Communities brace for historic flooding in wake of Matthew

Hurricane Matthew has passed but Governor McCrory warns the worst is yet to come.

CHARLOTTE, N.C. -- As communities across the Carolinas begin picking up the pieces left by Hurricane Matthew, others are bracing for another round.

During a press conference Sunday afternoon, North Carolina Governor Pat McCrory painted a bleak picture of what's expected in days to come.

"This is going to be a long term issue for the state of North Carolina," said McCrory. "It's going to be extremely dangerous through the week."

As of right now in North Carolina there are eight Matthew related deaths and five people missing.

"We do not want to lose anymore people and that's our number one goal," said McCrory.

We've seen the destruction, but for parts of North Carolina the worst has yet to come. Entire towns are still being evacuated as Matthew's mayhem isn't over.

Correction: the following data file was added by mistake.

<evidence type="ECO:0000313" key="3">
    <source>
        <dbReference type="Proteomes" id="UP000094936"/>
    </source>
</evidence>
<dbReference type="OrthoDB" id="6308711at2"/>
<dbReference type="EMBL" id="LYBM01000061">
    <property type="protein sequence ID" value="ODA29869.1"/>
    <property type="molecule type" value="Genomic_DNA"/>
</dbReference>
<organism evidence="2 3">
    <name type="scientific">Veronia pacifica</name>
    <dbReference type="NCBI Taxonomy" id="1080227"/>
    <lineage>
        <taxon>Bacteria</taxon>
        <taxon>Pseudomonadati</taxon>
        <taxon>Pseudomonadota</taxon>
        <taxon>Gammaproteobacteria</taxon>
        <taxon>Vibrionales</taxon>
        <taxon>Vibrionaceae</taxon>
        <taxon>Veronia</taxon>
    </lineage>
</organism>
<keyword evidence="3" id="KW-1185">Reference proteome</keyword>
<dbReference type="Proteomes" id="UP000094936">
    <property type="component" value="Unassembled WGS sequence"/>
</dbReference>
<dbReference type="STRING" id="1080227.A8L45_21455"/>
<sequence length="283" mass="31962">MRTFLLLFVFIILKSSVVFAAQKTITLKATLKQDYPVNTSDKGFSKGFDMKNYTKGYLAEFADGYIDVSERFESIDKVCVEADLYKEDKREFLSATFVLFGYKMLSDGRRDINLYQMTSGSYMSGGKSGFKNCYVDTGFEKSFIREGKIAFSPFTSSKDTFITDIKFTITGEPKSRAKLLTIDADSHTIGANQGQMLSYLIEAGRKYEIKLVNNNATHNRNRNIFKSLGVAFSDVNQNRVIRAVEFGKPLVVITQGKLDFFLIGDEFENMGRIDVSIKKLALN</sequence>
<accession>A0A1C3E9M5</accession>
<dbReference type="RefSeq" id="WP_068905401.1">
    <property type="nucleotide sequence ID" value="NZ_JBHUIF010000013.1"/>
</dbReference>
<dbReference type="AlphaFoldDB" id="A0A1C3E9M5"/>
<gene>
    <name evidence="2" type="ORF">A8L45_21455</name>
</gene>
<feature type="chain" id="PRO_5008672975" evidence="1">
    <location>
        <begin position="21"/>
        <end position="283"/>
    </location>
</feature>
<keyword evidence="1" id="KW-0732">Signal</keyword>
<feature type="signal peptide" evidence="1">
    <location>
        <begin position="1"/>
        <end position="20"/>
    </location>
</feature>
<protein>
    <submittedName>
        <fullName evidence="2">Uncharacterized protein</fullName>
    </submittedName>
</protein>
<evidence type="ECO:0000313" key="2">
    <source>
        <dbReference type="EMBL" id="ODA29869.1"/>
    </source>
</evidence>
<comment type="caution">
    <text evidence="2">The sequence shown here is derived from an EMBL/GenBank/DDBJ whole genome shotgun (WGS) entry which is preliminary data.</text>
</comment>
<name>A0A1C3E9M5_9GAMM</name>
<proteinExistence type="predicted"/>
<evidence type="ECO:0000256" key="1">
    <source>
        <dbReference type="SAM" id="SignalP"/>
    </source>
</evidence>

So far there have been more than 1,000 rescues. Emergency responders risking their own lives to save another by boat and through the air.

"We have 43 local states of emergencies, 40 operation centers open, 76 shelters open with over 3,000 occupants," said McCrory.

From Raleigh to Fayetteville and areas in between roads and neighborhoods are underwater. Families have lost their homes.  Some places won't be open for business this week.

"The flood prediction models tell us that 400 buildings already have water in them," said McCrory.

Copyright 2016 WCNC


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